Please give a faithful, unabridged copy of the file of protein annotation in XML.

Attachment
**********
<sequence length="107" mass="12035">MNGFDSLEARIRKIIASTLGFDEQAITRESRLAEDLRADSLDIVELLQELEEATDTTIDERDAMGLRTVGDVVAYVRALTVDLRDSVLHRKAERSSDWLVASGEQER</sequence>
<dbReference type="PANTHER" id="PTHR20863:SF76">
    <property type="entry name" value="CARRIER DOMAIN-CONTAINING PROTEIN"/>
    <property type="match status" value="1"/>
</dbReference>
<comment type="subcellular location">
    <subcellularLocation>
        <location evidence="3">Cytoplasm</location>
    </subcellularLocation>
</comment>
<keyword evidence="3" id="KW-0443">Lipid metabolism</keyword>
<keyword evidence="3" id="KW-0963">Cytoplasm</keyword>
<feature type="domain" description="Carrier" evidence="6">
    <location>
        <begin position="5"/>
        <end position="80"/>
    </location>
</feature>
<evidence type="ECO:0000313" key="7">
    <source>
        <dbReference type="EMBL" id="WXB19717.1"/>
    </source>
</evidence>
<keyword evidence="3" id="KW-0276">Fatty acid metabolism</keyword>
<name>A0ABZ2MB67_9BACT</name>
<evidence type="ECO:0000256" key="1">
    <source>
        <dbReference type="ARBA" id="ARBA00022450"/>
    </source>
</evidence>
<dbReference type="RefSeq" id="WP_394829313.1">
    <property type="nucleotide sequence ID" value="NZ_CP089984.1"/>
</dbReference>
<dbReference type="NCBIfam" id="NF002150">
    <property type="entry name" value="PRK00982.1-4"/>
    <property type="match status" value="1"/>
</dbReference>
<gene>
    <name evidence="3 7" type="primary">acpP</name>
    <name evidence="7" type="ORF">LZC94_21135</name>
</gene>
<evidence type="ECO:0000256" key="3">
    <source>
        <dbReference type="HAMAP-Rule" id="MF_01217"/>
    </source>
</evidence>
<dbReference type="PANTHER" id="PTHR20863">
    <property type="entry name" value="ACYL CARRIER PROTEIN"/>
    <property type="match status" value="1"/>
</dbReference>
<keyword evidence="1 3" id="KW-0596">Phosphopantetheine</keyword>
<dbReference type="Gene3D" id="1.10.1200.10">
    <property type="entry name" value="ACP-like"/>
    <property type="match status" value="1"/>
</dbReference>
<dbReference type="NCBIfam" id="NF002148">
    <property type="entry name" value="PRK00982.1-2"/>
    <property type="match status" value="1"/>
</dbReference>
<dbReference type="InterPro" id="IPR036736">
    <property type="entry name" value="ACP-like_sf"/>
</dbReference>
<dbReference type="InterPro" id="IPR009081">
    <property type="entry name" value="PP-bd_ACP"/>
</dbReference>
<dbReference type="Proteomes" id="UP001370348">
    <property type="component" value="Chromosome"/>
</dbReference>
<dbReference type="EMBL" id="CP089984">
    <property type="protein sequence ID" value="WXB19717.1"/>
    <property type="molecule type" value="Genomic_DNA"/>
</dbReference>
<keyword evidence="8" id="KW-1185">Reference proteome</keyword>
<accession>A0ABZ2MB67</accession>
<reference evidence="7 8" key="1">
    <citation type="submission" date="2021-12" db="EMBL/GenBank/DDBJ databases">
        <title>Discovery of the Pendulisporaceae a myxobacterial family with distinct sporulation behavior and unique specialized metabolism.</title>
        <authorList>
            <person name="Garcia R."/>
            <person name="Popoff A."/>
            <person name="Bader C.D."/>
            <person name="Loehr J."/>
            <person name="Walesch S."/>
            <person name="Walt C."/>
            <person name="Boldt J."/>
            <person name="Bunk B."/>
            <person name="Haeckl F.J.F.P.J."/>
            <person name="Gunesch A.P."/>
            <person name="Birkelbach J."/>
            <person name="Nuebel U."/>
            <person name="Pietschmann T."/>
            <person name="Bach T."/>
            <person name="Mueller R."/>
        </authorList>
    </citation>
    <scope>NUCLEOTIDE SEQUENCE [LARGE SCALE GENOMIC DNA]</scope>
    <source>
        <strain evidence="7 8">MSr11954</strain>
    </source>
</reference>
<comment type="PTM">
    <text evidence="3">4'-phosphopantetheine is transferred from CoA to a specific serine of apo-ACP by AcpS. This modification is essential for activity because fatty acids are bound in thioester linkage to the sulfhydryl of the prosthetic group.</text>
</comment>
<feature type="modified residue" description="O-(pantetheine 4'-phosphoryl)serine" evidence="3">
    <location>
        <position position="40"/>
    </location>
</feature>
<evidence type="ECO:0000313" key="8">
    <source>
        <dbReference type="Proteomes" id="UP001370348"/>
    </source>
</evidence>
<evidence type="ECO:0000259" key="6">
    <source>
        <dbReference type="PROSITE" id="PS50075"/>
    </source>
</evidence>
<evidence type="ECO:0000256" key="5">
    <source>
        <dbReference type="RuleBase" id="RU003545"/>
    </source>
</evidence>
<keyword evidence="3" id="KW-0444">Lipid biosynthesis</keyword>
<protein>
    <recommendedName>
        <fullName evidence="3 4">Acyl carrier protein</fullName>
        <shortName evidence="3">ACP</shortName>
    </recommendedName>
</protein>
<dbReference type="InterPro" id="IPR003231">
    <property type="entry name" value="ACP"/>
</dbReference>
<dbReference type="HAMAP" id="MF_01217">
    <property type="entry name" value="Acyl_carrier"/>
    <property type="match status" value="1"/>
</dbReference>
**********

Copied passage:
<sequence length="107" mass="12035">MNGFDSLEARIRKIIASTLGFDEQAITRESRLAEDLRADSLDIVELLQELEEATDTTIDERDAMGLRTVGDVVAYVRALTVDLRDSVLHRKAERSSDWLVASGEQER</sequence>
<dbReference type="PANTHER" id="PTHR20863:SF76">
    <property type="entry name" value="CARRIER DOMAIN-CONTAINING PROTEIN"/>
    <property type="match status" value="1"/>
</dbReference>
<comment type="subcellular location">
    <subcellularLocation>
        <location evidence="3">Cytoplasm</location>
    </subcellularLocation>
</comment>
<keyword evidence="3" id="KW-0443">Lipid metabolism</keyword>
<keyword evidence="3" id="KW-0963">Cytoplasm</keyword>
<feature type="domain" description="Carrier" evidence="6">
    <location>
        <begin position="5"/>
        <end position="80"/>
    </location>
</feature>
<evidence type="ECO:0000313" key="7">
    <source>
        <dbReference type="EMBL" id="WXB19717.1"/>
    </source>
</evidence>
<keyword evidence="3" id="KW-0276">Fatty acid metabolism</keyword>
<name>A0ABZ2MB67_9BACT</name>
<evidence type="ECO:0000256" key="1">
    <source>
        <dbReference type="ARBA" id="ARBA00022450"/>
    </source>
</evidence>
<dbReference type="RefSeq" id="WP_394829313.1">
    <property type="nucleotide sequence ID" value="NZ_CP089984.1"/>
</dbReference>
<dbReference type="NCBIfam" id="NF002150">
    <property type="entry name" value="PRK00982.1-4"/>
    <property type="match status" value="1"/>
</dbReference>
<gene>
    <name evidence="3 7" type="primary">acpP</name>
    <name evidence="7" type="ORF">LZC94_21135</name>
</gene>
<evidence type="ECO:0000256" key="3">
    <source>
        <dbReference type="HAMAP-Rule" id="MF_01217"/>
    </source>
</evidence>
<dbReference type="PANTHER" id="PTHR20863">
    <property type="entry name" value="ACYL CARRIER PROTEIN"/>
    <property type="match status" value="1"/>
</dbReference>
<keyword evidence="1 3" id="KW-0596">Phosphopantetheine</keyword>
<dbReference type="Gene3D" id="1.10.1200.10">
    <property type="entry name" value="ACP-like"/>
    <property type="match status" value="1"/>
</dbReference>
<dbReference type="NCBIfam" id="NF002148">
    <property type="entry name" value="PRK00982.1-2"/>
    <property type="match status" value="1"/>
</dbReference>
<dbReference type="InterPro" id="IPR036736">
    <property type="entry name" value="ACP-like_sf"/>
</dbReference>
<dbReference type="InterPro" id="IPR009081">
    <property type="entry name" value="PP-bd_ACP"/>
</dbReference>
<dbReference type="Proteomes" id="UP001370348">
    <property type="component" value="Chromosome"/>
</dbReference>
<dbReference type="EMBL" id="CP089984">
    <property type="protein sequence ID" value="WXB19717.1"/>
    <property type="molecule type" value="Genomic_DNA"/>
</dbReference>
<keyword evidence="8" id="KW-1185">Reference proteome</keyword>
<accession>A0ABZ2MB67</accession>
<reference evidence="7 8" key="1">
    <citation type="submission" date="2021-12" db="EMBL/GenBank/DDBJ databases">
        <title>Discovery of the Pendulisporaceae a myxobacterial family with distinct sporulation behavior and unique specialized metabolism.</title>
        <authorList>
            <person name="Garcia R."/>
            <person name="Popoff A."/>
            <person name="Bader C.D."/>
            <person name="Loehr J."/>
            <person name="Walesch S."/>
            <person name="Walt C."/>
            <person name="Boldt J."/>
            <person name="Bunk B."/>
            <person name="Haeckl F.J.F.P.J."/>
            <person name="Gunesch A.P."/>
            <person name="Birkelbach J."/>
            <person name="Nuebel U."/>
            <person name="Pietschmann T."/>
            <person name="Bach T."/>
            <person name="Mueller R."/>
        </authorList>
    </citation>
    <scope>NUCLEOTIDE SEQUENCE [LARGE SCALE GENOMIC DNA]</scope>
    <source>
        <strain evidence="7 8">MSr11954</strain>
    </source>
</reference>
<comment type="PTM">
    <text evidence="3">4'-phosphopantetheine is transferred from CoA to a specific serine of apo-ACP by AcpS. This modification is essential for activity because fatty acids are bound in thioester linkage to the sulfhydryl of the prosthetic group.</text>
</comment>
<feature type="modified residue" description="O-(pantetheine 4'-phosphoryl)serine" evidence="3">
    <location>
        <position position="40"/>
    </location>
</feature>
<evidence type="ECO:0000313" key="8">
    <source>
        <dbReference type="Proteomes" id="UP001370348"/>
    </source>
</evidence>
<evidence type="ECO:0000259" key="6">
    <source>
        <dbReference type="PROSITE" id="PS50075"/>
    </source>
</evidence>
<evidence type="ECO:0000256" key="5">
    <source>
        <dbReference type="RuleBase" id="RU003545"/>
    </source>
</evidence>
<keyword evidence="3" id="KW-0444">Lipid biosynthesis</keyword>
<protein>
    <recommendedName>
        <fullName evidence="3 4">Acyl carrier protein</fullName>
        <shortName evidence="3">ACP</shortName>
    </recommendedName>
</protein>
<dbReference type="InterPro" id="IPR003231">
    <property type="entry name" value="ACP"/>
</dbReference>
<dbReference type="HAMAP" id="MF_01217">
    <property type="entry name" value="Acyl_carrier"/>
    <property type="match status" value="1"/>
</dbReference>